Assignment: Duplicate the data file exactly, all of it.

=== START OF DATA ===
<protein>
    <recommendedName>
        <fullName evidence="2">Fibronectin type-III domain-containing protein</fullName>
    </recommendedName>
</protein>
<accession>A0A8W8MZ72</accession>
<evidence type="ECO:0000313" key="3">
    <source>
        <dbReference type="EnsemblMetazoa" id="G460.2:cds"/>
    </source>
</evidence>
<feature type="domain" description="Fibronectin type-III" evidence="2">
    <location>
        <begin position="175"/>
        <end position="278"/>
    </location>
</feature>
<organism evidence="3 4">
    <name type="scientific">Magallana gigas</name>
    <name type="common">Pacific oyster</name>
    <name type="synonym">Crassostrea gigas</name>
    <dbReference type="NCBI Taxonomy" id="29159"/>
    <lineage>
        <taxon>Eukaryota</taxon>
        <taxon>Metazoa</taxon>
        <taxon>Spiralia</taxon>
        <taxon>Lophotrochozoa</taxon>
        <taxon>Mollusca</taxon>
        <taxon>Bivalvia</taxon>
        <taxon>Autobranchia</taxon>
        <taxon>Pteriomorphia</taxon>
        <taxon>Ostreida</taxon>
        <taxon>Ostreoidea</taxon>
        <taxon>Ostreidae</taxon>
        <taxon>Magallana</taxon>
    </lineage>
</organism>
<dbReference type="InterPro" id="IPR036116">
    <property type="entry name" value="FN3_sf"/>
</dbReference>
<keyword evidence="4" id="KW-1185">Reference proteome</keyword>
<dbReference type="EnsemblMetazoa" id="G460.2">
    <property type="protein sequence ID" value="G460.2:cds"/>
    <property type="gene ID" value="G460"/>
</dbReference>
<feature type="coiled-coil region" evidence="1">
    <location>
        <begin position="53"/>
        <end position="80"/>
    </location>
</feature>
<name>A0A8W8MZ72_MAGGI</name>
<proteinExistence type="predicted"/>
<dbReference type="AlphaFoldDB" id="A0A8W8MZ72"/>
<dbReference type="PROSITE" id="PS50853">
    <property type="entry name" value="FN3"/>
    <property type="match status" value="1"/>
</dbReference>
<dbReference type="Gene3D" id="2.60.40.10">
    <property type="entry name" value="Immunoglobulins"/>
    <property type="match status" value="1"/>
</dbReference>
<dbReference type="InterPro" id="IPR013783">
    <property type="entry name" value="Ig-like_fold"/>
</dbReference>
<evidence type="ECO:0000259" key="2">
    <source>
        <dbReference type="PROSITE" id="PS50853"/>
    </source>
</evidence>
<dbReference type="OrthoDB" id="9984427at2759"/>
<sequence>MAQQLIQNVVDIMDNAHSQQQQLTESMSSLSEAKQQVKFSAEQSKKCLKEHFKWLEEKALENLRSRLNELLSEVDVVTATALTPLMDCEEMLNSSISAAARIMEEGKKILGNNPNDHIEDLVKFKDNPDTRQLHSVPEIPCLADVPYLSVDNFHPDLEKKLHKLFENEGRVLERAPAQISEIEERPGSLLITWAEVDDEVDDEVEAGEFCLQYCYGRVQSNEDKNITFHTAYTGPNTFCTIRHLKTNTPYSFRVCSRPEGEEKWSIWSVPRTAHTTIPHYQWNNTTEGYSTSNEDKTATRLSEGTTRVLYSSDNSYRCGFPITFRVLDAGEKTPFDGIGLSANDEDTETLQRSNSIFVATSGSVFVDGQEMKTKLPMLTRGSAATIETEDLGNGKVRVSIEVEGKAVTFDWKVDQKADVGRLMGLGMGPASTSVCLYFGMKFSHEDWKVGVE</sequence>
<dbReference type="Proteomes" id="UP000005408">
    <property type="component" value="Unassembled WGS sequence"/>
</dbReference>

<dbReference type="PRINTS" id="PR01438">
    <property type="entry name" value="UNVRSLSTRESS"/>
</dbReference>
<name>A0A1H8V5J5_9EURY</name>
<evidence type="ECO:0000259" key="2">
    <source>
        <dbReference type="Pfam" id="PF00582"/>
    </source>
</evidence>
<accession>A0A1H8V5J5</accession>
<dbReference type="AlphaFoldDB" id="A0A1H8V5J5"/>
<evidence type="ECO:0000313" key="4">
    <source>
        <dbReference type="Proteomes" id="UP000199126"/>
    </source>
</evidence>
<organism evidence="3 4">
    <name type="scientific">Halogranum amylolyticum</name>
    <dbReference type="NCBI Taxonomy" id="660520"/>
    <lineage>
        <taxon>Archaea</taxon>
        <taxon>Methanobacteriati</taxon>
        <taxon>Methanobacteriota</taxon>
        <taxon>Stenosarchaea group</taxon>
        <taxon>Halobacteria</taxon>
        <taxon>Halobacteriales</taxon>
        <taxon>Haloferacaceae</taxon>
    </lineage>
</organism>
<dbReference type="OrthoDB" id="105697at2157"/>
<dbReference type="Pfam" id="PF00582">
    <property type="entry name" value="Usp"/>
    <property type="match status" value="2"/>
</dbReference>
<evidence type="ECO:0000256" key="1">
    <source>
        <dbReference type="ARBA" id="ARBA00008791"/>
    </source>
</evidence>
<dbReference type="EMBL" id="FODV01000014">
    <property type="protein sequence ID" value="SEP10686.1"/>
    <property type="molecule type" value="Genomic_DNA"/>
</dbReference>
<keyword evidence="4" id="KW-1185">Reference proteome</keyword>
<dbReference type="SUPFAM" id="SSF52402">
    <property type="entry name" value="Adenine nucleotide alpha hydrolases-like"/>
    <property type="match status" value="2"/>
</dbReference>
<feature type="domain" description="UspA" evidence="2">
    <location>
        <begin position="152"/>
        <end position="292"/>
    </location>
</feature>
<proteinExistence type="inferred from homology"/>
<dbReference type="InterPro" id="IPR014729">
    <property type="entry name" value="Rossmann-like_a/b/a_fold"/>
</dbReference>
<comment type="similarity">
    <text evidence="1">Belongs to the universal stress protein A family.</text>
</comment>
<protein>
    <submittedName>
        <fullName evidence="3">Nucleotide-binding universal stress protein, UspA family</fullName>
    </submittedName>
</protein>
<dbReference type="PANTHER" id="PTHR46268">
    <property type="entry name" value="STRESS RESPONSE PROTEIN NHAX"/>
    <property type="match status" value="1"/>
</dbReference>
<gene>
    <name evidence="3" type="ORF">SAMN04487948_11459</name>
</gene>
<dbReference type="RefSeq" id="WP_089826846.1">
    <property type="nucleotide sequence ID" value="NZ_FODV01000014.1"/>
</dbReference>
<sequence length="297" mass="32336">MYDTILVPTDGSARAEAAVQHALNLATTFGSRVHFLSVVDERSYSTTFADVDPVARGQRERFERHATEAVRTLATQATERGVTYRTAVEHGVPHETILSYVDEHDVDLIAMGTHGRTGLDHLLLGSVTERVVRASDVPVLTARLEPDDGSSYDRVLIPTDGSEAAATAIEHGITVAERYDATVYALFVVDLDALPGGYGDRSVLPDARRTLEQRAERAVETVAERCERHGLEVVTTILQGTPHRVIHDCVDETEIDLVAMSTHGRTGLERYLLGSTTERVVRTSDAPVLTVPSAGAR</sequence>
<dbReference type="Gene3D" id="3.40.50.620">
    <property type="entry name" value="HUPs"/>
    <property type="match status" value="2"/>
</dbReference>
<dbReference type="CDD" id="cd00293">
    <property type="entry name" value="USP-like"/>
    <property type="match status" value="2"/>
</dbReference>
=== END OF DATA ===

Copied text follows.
<protein>
    <recommendedName>
        <fullName evidence="2">Fibronectin type-III domain-containing protein</fullName>
    </recommendedName>
</protein>
<accession>A0A8W8MZ72</accession>
<evidence type="ECO:0000313" key="3">
    <source>
        <dbReference type="EnsemblMetazoa" id="G460.2:cds"/>
    </source>
</evidence>
<feature type="domain" description="Fibronectin type-III" evidence="2">
    <location>
        <begin position="175"/>
        <end position="278"/>
    </location>
</feature>
<organism evidence="3 4">
    <name type="scientific">Magallana gigas</name>
    <name type="common">Pacific oyster</name>
    <name type="synonym">Crassostrea gigas</name>
    <dbReference type="NCBI Taxonomy" id="29159"/>
    <lineage>
        <taxon>Eukaryota</taxon>
        <taxon>Metazoa</taxon>
        <taxon>Spiralia</taxon>
        <taxon>Lophotrochozoa</taxon>
        <taxon>Mollusca</taxon>
        <taxon>Bivalvia</taxon>
        <taxon>Autobranchia</taxon>
        <taxon>Pteriomorphia</taxon>
        <taxon>Ostreida</taxon>
        <taxon>Ostreoidea</taxon>
        <taxon>Ostreidae</taxon>
        <taxon>Magallana</taxon>
    </lineage>
</organism>
<dbReference type="InterPro" id="IPR036116">
    <property type="entry name" value="FN3_sf"/>
</dbReference>
<keyword evidence="4" id="KW-1185">Reference proteome</keyword>
<dbReference type="EnsemblMetazoa" id="G460.2">
    <property type="protein sequence ID" value="G460.2:cds"/>
    <property type="gene ID" value="G460"/>
</dbReference>
<feature type="coiled-coil region" evidence="1">
    <location>
        <begin position="53"/>
        <end position="80"/>
    </location>
</feature>
<name>A0A8W8MZ72_MAGGI</name>
<proteinExistence type="predicted"/>
<dbReference type="AlphaFoldDB" id="A0A8W8MZ72"/>
<dbReference type="PROSITE" id="PS50853">
    <property type="entry name" value="FN3"/>
    <property type="match status" value="1"/>
</dbReference>
<dbReference type="Gene3D" id="2.60.40.10">
    <property type="entry name" value="Immunoglobulins"/>
    <property type="match status" value="1"/>
</dbReference>
<dbReference type="InterPro" id="IPR013783">
    <property type="entry name" value="Ig-like_fold"/>
</dbReference>
<evidence type="ECO:0000259" key="2">
    <source>
        <dbReference type="PROSITE" id="PS50853"/>
    </source>
</evidence>
<dbReference type="OrthoDB" id="9984427at2759"/>
<sequence>MAQQLIQNVVDIMDNAHSQQQQLTESMSSLSEAKQQVKFSAEQSKKCLKEHFKWLEEKALENLRSRLNELLSEVDVVTATALTPLMDCEEMLNSSISAAARIMEEGKKILGNNPNDHIEDLVKFKDNPDTRQLHSVPEIPCLADVPYLSVDNFHPDLEKKLHKLFENEGRVLERAPAQISEIEERPGSLLITWAEVDDEVDDEVEAGEFCLQYCYGRVQSNEDKNITFHTAYTGPNTFCTIRHLKTNTPYSFRVCSRPEGEEKWSIWSVPRTAHTTIPHYQWNNTTEGYSTSNEDKTATRLSEGTTRVLYSSDNSYRCGFPITFRVLDAGEKTPFDGIGLSANDEDTETLQRSNSIFVATSGSVFVDGQEMKTKLPMLTRGSAATIETEDLGNGKVRVSIEVEGKAVTFDWKVDQKADVGRLMGLGMGPASTSVCLYFGMKFSHEDWKVGVE</sequence>
<dbReference type="Proteomes" id="UP000005408">
    <property type="component" value="Unassembled WGS sequence"/>
</dbReference>

<dbReference type="PRINTS" id="PR01438">
    <property type="entry name" value="UNVRSLSTRESS"/>
</dbReference>
<name>A0A1H8V5J5_9EURY</name>
<evidence type="ECO:0000259" key="2">
    <source>
        <dbReference type="Pfam" id="PF00582"/>
    </source>
</evidence>
<accession>A0A1H8V5J5</accession>
<dbReference type="AlphaFoldDB" id="A0A1H8V5J5"/>
<evidence type="ECO:0000313" key="4">
    <source>
        <dbReference type="Proteomes" id="UP000199126"/>
    </source>
</evidence>
<organism evidence="3 4">
    <name type="scientific">Halogranum amylolyticum</name>
    <dbReference type="NCBI Taxonomy" id="660520"/>
    <lineage>
        <taxon>Archaea</taxon>
        <taxon>Methanobacteriati</taxon>
        <taxon>Methanobacteriota</taxon>
        <taxon>Stenosarchaea group</taxon>
        <taxon>Halobacteria</taxon>
        <taxon>Halobacteriales</taxon>
        <taxon>Haloferacaceae</taxon>
    </lineage>
</organism>
<dbReference type="OrthoDB" id="105697at2157"/>
<dbReference type="Pfam" id="PF00582">
    <property type="entry name" value="Usp"/>
    <property type="match status" value="2"/>
</dbReference>
<evidence type="ECO:0000256" key="1">
    <source>
        <dbReference type="ARBA" id="ARBA00008791"/>
    </source>
</evidence>
<dbReference type="EMBL" id="FODV01000014">
    <property type="protein sequence ID" value="SEP10686.1"/>
    <property type="molecule type" value="Genomic_DNA"/>
</dbReference>
<keyword evidence="4" id="KW-1185">Reference proteome</keyword>
<dbReference type="SUPFAM" id="SSF52402">
    <property type="entry name" value="Adenine nucleotide alpha hydrolases-like"/>
    <property type="match status" value="2"/>
</dbReference>
<feature type="domain" description="UspA" evidence="2">
    <location>
        <begin position="152"/>
        <end position="292"/>
    </location>
</feature>
<proteinExistence type="inferred from homology"/>
<dbReference type="InterPro" id="IPR014729">
    <property type="entry name" value="Rossmann-like_a/b/a_fold"/>
</dbReference>
<comment type="similarity">
    <text evidence="1">Belongs to the universal stress protein A family.</text>
</comment>
<protein>
    <submittedName>
        <fullName evidence="3">Nucleotide-binding universal stress protein, UspA family</fullName>
    </submittedName>
</protein>
<dbReference type="PANTHER" id="PTHR46268">
    <property type="entry name" value="STRESS RESPONSE PROTEIN NHAX"/>
    <property type="match status" value="1"/>
</dbReference>
<gene>
    <name evidence="3" type="ORF">SAMN04487948_11459</name>
</gene>
<dbReference type="RefSeq" id="WP_089826846.1">
    <property type="nucleotide sequence ID" value="NZ_FODV01000014.1"/>
</dbReference>
<sequence length="297" mass="32336">MYDTILVPTDGSARAEAAVQHALNLATTFGSRVHFLSVVDERSYSTTFADVDPVARGQRERFERHATEAVRTLATQATERGVTYRTAVEHGVPHETILSYVDEHDVDLIAMGTHGRTGLDHLLLGSVTERVVRASDVPVLTARLEPDDGSSYDRVLIPTDGSEAAATAIEHGITVAERYDATVYALFVVDLDALPGGYGDRSVLPDARRTLEQRAERAVETVAERCERHGLEVVTTILQGTPHRVIHDCVDETEIDLVAMSTHGRTGLERYLLGSTTERVVRTSDAPVLTVPSAGAR</sequence>
<dbReference type="Gene3D" id="3.40.50.620">
    <property type="entry name" value="HUPs"/>
    <property type="match status" value="2"/>
</dbReference>
<dbReference type="CDD" id="cd00293">
    <property type="entry name" value="USP-like"/>
    <property type="match status" value="2"/>
</dbReference>